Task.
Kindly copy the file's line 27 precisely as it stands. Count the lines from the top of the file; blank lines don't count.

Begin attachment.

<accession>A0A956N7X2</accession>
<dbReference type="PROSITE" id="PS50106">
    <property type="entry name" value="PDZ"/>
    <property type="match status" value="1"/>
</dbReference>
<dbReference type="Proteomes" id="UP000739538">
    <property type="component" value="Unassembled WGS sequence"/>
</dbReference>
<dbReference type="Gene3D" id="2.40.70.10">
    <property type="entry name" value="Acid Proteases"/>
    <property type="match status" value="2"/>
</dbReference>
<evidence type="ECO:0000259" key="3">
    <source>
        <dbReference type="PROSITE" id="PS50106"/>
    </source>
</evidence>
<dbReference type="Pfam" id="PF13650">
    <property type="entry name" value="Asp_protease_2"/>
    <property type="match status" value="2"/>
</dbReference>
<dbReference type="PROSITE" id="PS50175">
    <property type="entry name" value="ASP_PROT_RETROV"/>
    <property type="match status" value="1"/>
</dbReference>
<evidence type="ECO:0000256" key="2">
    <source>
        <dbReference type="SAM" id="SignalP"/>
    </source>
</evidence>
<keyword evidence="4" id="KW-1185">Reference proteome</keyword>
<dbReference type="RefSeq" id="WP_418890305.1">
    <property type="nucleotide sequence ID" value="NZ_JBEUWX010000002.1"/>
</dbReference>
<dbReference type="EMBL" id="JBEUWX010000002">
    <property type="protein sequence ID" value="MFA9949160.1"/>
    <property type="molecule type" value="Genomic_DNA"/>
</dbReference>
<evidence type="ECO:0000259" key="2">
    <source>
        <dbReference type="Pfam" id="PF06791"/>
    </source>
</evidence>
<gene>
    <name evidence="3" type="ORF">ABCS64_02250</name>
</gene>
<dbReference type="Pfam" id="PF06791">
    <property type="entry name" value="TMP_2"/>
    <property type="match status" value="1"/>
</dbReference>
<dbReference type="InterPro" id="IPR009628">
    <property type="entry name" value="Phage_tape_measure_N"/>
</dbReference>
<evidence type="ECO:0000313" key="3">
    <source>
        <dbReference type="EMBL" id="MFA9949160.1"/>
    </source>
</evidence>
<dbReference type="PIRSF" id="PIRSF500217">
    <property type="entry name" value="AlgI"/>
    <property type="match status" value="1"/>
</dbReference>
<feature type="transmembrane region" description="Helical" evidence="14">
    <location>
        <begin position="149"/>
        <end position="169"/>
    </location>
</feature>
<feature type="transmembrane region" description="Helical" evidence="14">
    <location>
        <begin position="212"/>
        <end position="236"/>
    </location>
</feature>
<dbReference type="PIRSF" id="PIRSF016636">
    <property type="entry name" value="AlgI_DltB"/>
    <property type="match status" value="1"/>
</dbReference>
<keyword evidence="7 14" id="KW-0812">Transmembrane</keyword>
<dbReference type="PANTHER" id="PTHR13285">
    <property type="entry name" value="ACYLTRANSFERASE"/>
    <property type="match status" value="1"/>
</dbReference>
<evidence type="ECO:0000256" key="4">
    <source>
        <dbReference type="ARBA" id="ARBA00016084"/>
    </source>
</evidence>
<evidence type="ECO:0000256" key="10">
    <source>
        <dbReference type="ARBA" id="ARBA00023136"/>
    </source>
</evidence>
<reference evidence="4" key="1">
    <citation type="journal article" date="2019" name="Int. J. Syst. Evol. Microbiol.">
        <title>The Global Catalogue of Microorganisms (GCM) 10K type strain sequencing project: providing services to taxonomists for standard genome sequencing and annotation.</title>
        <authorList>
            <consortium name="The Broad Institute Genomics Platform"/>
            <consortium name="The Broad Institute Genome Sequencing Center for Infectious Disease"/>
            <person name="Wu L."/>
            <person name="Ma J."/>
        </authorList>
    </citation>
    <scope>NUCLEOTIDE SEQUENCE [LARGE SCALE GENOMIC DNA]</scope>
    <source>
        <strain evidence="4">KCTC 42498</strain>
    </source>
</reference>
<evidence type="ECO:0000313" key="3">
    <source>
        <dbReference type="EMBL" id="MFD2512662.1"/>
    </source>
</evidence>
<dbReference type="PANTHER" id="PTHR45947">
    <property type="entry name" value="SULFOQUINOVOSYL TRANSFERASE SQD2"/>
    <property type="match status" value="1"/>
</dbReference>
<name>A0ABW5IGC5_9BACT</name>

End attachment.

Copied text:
    <source>